Friday, March 6, 2009

Among the Believers

Last Sunday, I accompanied my daughter to church. Her father is Catholic, and wants her to have first communion. When she came home last October saying, “Mummy, doesn’t my Sunday school teacher realize this is all mythology?” (she studied the Greeks last year) I wasn’t concerned that she was going to become a holy roller anytime soon. Listening to the liturgy is familiar. I was brought up Episcopalian (famously, “Catholic light” according to Robin Williams) and the service is the same. Though in both modern language editions, I sorely miss the poetry of the King James Bible and Book of Common Prayer. And though I can no longer recite the Nicene Creed with conviction—believing as I do that there are many doors into the same room—I appreciate the sense of fellowship and a community centered on the spiritual life.

What inspired me that day was the priest’s homily. This is a family-oriented congregation, and amidst the background of murmurings and baby gurgles, the general restlessness of the youngest parishioners, the Father gamely delivered a simple and thoughtful commentary on God’s covenant of Love. I thought about the story of Jesus that has come down to us, whitewashed and manipulated as it was for political purposes at the Council of Nicea, and even though he represents Realization (like the Buddha’s Enlightenment) and is to some divine, his humanity could not be entirely erased. His anger at the moneylenders in the temple comes to mind, his weeping, as well as his doubt upon the cross. I have always found it sad that, unlike the stories of the Buddha, we do not have anecdotes of Jesus’ youth and early manhood. Like Athena, he springs full-grown, at the height of his rhetorical and spiritual powers. I have always hankered for the Jesus who LAUGHED, and made others laugh as well.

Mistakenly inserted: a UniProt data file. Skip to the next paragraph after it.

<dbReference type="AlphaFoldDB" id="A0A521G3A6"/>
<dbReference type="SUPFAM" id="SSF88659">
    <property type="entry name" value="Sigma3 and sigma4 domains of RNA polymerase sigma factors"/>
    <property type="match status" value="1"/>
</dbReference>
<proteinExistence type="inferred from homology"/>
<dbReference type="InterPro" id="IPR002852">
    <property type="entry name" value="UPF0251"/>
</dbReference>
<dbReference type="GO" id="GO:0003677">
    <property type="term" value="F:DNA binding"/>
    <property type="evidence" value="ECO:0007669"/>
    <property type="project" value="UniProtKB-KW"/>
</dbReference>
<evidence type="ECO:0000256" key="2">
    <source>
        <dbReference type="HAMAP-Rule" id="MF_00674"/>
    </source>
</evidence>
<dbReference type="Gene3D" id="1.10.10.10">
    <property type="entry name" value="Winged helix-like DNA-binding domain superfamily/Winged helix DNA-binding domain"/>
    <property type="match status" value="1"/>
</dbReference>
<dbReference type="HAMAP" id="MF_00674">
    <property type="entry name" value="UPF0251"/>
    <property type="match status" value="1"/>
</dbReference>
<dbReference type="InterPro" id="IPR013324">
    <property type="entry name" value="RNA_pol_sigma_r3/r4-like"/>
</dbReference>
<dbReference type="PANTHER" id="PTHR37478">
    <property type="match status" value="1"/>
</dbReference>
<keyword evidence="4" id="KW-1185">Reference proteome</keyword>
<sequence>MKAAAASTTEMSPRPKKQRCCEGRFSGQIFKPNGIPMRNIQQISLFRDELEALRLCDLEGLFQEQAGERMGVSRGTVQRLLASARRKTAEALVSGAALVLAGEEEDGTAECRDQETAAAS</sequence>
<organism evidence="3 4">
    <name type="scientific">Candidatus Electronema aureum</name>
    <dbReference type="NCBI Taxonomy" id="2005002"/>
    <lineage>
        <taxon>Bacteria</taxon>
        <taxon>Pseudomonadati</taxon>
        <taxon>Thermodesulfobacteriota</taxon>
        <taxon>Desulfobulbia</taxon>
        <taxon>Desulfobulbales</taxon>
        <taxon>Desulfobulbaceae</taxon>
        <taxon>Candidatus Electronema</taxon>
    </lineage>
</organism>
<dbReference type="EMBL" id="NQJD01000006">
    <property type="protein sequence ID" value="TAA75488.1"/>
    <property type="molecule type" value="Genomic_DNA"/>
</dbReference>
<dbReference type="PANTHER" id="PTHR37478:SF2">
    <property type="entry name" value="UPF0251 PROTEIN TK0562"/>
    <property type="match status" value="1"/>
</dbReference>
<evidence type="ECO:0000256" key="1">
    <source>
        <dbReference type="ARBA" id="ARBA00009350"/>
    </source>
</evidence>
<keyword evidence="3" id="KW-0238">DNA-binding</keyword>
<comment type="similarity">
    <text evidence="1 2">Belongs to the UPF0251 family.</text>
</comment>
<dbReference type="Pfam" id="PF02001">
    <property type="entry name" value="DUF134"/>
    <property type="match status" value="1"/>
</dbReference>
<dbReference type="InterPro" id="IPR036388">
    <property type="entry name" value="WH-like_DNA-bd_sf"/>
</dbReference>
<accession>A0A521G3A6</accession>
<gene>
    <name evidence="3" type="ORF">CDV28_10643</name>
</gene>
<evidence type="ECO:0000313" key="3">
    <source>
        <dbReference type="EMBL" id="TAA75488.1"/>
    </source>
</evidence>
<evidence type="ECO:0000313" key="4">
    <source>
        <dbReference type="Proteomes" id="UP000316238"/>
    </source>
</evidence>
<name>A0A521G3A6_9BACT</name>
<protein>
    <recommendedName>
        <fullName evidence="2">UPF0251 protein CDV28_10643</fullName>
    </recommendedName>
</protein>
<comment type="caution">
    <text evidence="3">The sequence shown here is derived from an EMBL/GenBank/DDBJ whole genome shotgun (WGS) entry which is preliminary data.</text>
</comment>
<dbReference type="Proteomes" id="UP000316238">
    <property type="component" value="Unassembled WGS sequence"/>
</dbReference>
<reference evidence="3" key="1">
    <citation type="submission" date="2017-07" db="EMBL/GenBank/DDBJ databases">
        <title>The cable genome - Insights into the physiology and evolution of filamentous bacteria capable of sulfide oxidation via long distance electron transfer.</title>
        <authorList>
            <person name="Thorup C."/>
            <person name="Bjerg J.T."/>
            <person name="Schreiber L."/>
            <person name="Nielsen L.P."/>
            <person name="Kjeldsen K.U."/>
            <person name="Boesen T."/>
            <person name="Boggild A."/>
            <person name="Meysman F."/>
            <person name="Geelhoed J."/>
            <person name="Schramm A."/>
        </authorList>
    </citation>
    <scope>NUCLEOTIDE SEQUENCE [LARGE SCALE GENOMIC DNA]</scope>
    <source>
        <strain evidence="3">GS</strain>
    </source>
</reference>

That aside, I was moved by the priest’s gentle reminders of this covenant of Love in the everyday—the smile from a stranger, a friend’s hug, a sharp noise, a simple tune, the sun in the trees, or rain on the grass—the signs are all around us if we only take time to breathe, listen and see with open hearts.

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